John Moulton Barn

In Grand Teton National Park resides two of the most photographed barns on the planet.  The T.A. Moulton Barn, which is the most popular of the two, and The John Moulton Barn.  Both of these barns reside in an area known as Mormon Row and they are about a quarter of a mile apart.

The road to get to these barns is closed in the winter, so if you want to visit them, you will need to make a walk of about a mile, however, the walk is well worth the effort.

On this particular day, we hiked out in the dark to make sure we were at The John Moulton Barn before sunrise.  The area hadn't had near as much snow as normal this year, so the hike out was really easy.  It was cold, though, at -1 degrees Fahrenheit.  

Due to the lack of snow, it seemed several other people had been in the area before us.  What that meant was we had a lot of footprints in the snow to deal with.  The best, and easiest, way to deal with them was to get back from the barn a bit, lower your perspective and use the sagebrush to block as much of the footprints as possible. 

Aperture-priority, 0.5 sec, f/11, ISO 100, 24mm

This image was made just before the sun hit the mountain peaks.  The sky gave us a hint of color as the moon was setting.  I believe any morning is a beautiful morning in this area, but spending a morning here with friends, a camera and a sunrise is tough to beat!

Image made with my Canon 5D IV, Tamron 24-70mm Lens and Sirui 3 stop GND Filter.  Gear supported by my Sirui W-2204 Tripod and G-20X Ballhead.

Shooting the Same Locations Multiple Times

I'm sure you've heard someone say before "Technically, you could never shoot the same photo twice.".  That couldn't be more true in nature or landscape photography.

Let's take this barn in GTNP on Mormon Row for instance.  It's been photographed a zillion times.  I've photographed it about 10 or more times now myself.  While, I still don't think I have the best shot I'll get of it, I got the one I am most happy with, so far, this past spring.  This is one of the reasons I will shoot the same locations multiple times.  There is always something different with Mother Nature.  If you photographed this same scene every day you would get a different image each time.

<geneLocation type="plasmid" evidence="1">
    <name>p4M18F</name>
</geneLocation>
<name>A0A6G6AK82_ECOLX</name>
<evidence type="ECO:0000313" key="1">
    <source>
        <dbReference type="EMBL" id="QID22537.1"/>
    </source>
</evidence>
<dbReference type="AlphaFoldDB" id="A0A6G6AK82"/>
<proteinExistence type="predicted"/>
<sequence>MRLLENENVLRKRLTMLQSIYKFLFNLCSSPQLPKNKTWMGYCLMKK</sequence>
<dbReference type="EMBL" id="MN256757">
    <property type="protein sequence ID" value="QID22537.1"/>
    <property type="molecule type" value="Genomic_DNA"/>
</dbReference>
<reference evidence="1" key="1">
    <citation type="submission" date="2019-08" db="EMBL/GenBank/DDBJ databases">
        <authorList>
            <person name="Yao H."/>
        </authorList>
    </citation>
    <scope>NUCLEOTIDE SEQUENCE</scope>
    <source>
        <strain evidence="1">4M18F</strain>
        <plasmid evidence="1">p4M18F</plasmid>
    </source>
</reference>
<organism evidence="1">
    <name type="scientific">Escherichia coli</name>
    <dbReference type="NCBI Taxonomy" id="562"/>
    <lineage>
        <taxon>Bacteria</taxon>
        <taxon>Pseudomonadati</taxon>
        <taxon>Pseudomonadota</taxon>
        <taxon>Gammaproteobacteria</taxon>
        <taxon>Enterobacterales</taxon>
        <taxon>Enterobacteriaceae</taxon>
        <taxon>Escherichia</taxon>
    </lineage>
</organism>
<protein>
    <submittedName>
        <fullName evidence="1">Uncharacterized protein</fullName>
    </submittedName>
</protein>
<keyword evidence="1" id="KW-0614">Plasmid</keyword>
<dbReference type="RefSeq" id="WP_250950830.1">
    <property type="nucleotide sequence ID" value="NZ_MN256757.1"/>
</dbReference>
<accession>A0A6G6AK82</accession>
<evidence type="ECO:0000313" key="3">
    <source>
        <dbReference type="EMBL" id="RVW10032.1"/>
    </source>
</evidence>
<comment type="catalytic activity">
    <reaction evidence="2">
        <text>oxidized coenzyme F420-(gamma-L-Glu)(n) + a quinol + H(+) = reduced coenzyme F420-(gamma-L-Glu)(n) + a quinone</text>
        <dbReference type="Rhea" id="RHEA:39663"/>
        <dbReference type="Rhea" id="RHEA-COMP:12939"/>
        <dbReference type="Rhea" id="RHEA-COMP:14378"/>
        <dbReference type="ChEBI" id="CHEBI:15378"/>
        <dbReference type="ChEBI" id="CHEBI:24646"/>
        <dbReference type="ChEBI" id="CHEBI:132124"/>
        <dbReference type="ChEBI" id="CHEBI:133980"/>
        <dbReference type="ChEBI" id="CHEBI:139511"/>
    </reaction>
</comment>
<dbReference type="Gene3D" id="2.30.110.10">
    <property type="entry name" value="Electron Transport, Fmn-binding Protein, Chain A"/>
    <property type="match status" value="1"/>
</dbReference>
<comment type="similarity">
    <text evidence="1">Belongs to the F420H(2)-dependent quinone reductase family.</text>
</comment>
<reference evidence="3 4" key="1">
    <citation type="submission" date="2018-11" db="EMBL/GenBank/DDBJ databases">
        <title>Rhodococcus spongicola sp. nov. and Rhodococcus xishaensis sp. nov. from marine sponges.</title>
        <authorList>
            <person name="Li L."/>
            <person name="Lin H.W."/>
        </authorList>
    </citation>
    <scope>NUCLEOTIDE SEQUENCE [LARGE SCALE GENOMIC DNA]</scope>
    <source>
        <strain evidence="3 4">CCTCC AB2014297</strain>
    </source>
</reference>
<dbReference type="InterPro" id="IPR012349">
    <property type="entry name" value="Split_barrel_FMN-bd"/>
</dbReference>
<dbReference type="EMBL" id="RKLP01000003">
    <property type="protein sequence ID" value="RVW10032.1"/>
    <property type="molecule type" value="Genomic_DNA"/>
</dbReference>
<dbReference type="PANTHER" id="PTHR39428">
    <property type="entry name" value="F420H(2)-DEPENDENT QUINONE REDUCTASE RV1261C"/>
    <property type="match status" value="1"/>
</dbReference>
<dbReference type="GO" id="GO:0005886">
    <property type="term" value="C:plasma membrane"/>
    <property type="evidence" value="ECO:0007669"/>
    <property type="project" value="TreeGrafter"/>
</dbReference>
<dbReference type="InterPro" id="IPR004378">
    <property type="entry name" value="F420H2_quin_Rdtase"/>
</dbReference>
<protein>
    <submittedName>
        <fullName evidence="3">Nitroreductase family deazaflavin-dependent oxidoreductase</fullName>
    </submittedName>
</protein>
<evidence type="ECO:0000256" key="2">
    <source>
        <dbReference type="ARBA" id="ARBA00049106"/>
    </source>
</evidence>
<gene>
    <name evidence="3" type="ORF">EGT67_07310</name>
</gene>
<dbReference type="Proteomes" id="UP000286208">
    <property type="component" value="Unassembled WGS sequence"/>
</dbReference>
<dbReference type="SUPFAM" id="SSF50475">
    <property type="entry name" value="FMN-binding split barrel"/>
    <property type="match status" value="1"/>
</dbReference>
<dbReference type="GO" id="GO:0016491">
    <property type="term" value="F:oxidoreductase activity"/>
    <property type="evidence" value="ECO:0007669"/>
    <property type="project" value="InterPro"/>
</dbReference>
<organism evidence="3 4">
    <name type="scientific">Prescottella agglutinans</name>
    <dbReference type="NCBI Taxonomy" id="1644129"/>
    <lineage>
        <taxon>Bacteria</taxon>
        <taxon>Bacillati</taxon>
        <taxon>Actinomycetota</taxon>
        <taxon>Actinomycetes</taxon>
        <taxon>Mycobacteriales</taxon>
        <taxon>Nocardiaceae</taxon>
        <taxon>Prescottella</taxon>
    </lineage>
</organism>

I always enjoy photographing a new location but many times I will revisit the same locations multiple times before I get a shot I'm pleased with.  I may be pleased with an image I take at a location then when I return I may have a better sky, or warmer light that I think makes my new image better. 

ISO 100, 24mm, F/16 @ 1/20th second

This image was made using my Sony A7R, LA-EA3 Lens Adapter and Tamron 24-70mm Lens.

Dramatic Weather, Dramatic Photograph

One of the days we were in the Tetons, it came a pretty good storm on us.  I had even heard reports of significant hail in the area.  Luckily, while it was storming we were resting at the hotel, however afterwards we went right out to shoot in hopes of getting images of some awesome clouds or dramatic light.

The old saying "Dramatic weather makes dramatic photos" was true here indeed.  I immediately could see some amazing black and white images being produced just from seeing the clouds the storm left us with.  While we were shooting different scenes, I told my group to keep black and white in mind for sure, because that would even be more dramatic!

One scene we photographed under these clouds was the famous barn on Mormon Row.  This is usually a great sunrise spot, but once I saw the clouds, I knew that's where we should check first for some dramatic shots.

ISO 100, 45mm, F/11 @ 1/200th second

This image was made using my Sony A7R, Sony LA-EA4 Adapter and Tamron 24-70mm Lens.  Of course I used my Vanguard Alta Pro 283CT Tripod and BBH-200 Ballhead as a solid foundation, too.  I then processed the image in Lightroom and Nik Silver Efex Software.